“They that will not be counseled cannot be helped. If you do not hear reason, she will rap you on the knuckles.”–Benjamin Franklin
One of the best actions any entrepreneur can take is to recognize areas where his or her expertise is lagging and find others who are willing to provide advice and guidance.
In the ICO world, any proposal that is to be taken seriously likely needs an advisory team. Typically financial professionals or experts in the field the ICO will address, these advisors theoretically provide the intellectual underpinnings to help the ICO’s management team successfully launch the ICO, start the business, and stay ahead of compliance regulations.
However, this raises some interesting questions. Can an ICO be vetted by its choice of advisors? For what should you as an investor be looking when evaluating an ICO’s board of advisors?
What is an ICO Advisor?
Think of an ICO advisor as a guide of sorts. A good advisor can take an ICO, which tends to be no more than a vague idea at the beginning, and help build a roadmap for the ICO, the proof-of-concept, and actual production. This may entail soliciting the help of someone savvy in the technology needed to make the ICO work or finding accountants and lawyers that can help manage Know Your Customers (KYC) compliance issues.
To evaluate an ICO’s advisors, the first step is to try to make sense of the ICO’s advising strategy. Ask yourself: “If I were starting this ICO with this management team, would these be the advisors I would choose?”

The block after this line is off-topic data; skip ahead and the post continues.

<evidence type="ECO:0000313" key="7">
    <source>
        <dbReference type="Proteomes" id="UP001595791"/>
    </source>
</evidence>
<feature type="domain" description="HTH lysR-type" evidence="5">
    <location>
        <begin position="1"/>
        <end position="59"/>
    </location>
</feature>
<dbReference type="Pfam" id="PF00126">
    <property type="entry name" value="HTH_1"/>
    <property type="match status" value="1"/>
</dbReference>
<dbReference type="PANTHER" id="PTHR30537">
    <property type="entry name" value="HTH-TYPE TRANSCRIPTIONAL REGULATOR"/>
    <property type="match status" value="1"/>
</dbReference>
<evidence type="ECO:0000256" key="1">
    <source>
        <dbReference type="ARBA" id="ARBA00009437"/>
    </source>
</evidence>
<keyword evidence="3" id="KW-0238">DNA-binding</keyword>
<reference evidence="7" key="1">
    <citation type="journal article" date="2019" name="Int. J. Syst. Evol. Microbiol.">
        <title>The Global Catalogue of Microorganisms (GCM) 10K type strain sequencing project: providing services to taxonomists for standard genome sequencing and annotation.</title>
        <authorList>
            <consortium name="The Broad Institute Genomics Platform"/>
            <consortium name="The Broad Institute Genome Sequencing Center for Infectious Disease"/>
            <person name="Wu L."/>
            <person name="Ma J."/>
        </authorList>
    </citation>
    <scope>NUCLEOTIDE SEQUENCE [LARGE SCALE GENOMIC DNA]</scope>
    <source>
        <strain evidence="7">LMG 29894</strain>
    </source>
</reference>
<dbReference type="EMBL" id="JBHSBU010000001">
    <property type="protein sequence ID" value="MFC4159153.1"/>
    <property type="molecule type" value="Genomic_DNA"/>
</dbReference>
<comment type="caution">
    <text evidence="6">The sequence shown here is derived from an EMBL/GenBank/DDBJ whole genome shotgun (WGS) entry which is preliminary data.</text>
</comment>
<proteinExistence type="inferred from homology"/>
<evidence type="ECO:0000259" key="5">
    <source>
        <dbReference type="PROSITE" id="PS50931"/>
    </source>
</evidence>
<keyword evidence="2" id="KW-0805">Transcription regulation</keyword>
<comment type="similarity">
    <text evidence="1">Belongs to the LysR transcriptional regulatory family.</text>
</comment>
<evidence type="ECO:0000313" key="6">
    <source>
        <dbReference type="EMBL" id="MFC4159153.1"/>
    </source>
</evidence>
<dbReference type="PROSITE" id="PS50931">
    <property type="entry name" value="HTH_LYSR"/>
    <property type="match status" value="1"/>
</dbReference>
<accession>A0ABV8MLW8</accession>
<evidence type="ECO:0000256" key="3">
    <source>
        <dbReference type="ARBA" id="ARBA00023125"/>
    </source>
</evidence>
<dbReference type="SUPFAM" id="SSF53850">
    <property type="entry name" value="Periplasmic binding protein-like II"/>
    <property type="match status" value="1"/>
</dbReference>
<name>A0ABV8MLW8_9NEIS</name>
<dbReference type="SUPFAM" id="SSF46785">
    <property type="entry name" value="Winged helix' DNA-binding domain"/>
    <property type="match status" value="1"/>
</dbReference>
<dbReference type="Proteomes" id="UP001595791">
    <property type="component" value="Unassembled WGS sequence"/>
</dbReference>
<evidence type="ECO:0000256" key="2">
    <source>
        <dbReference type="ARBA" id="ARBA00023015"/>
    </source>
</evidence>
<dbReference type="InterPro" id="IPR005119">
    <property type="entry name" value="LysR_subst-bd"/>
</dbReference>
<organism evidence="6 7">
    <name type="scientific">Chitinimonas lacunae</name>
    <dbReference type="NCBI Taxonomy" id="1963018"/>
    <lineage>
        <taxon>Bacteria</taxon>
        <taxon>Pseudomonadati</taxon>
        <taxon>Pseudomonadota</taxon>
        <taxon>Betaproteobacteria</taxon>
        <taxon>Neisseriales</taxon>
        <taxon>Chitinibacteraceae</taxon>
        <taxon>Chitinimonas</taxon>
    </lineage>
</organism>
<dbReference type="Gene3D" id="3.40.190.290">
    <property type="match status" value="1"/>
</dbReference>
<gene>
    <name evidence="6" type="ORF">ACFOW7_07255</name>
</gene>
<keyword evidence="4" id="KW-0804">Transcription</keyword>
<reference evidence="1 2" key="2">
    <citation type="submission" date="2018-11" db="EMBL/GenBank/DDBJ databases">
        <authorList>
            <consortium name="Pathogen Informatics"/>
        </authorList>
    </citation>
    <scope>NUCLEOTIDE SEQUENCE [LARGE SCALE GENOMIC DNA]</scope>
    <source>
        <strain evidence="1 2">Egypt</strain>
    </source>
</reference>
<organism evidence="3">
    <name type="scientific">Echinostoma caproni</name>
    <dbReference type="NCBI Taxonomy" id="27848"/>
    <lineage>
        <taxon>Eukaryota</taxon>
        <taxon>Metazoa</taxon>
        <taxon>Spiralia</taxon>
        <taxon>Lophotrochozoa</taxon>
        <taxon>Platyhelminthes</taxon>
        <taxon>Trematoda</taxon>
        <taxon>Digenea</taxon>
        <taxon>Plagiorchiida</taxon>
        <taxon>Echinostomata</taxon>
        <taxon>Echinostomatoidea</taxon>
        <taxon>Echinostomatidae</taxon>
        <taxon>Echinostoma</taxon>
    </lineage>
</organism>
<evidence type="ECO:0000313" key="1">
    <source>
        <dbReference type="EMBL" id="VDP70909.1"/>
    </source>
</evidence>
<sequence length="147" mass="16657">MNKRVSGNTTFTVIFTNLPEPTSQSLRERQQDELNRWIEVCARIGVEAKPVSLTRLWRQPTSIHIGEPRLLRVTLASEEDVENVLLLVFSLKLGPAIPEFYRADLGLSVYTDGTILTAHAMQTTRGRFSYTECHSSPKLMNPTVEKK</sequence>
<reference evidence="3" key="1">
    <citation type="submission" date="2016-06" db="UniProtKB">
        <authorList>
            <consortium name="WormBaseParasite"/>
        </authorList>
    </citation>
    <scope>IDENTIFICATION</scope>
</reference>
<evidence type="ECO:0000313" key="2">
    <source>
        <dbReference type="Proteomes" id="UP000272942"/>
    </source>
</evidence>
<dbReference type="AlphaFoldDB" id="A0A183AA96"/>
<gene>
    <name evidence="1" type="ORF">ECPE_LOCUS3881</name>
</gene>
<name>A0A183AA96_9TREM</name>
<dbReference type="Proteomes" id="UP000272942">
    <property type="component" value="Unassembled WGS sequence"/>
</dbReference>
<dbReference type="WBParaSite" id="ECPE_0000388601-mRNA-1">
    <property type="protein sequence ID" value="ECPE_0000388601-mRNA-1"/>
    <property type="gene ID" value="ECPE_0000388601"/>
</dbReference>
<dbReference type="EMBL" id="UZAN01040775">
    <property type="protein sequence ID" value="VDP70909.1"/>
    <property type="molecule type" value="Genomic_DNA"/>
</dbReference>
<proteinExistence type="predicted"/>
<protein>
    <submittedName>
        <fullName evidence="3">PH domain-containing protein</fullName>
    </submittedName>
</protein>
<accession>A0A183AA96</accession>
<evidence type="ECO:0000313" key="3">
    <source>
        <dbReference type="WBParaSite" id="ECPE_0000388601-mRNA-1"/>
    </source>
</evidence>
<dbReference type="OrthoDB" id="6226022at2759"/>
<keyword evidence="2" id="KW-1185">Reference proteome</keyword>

Many ICOs offer significant bonuses to advisors. This has spawned a market for “off-the-shelf” advisors, where ICOs lacking the time or experience to form an advisory team on their own can sign up with a third-party advisory provider. Among these companies are the Aragon Group and the Vanbex Group.
While going this way is not necessarily bad and is significantly better than having no advisors at all, use of these services suggest that there was no existing relationship between the advisory board and the management board before starting the ICO planning and that the advisors may have no true stake in the ICO beyond the advisor/client relationship.
How to Vet an Advisory Board
When looking at the advisory board of an ICO, one should:
- Google the advisors and check their LinkedIn pages. An advisor should have work experience and education commensurate with the advisory role expected of him or her.
- Check the companies for which the advisors currently work. Do they have a financial or ownership stake in the ICO’s intellectual property? Do the advisors work for consultancy groups? If so, do the consultancy groups have a good track record?
- Find out how many times the advisor in question has advised ICOs in the past. You may have reason to be concerned about an advisor’s freshman effort, but an advisor that has a long ICO advisory resume may be a hired gun.
- Consider whether the advisory board makes sense. If an ICO managed by recent college graduates, for example, only has technical advisors, you may be justified in asking where the managing board is getting its leadership or legal advice. Likewise, a lack of technical advisors may show an overconfidence in the management team’s capabilities.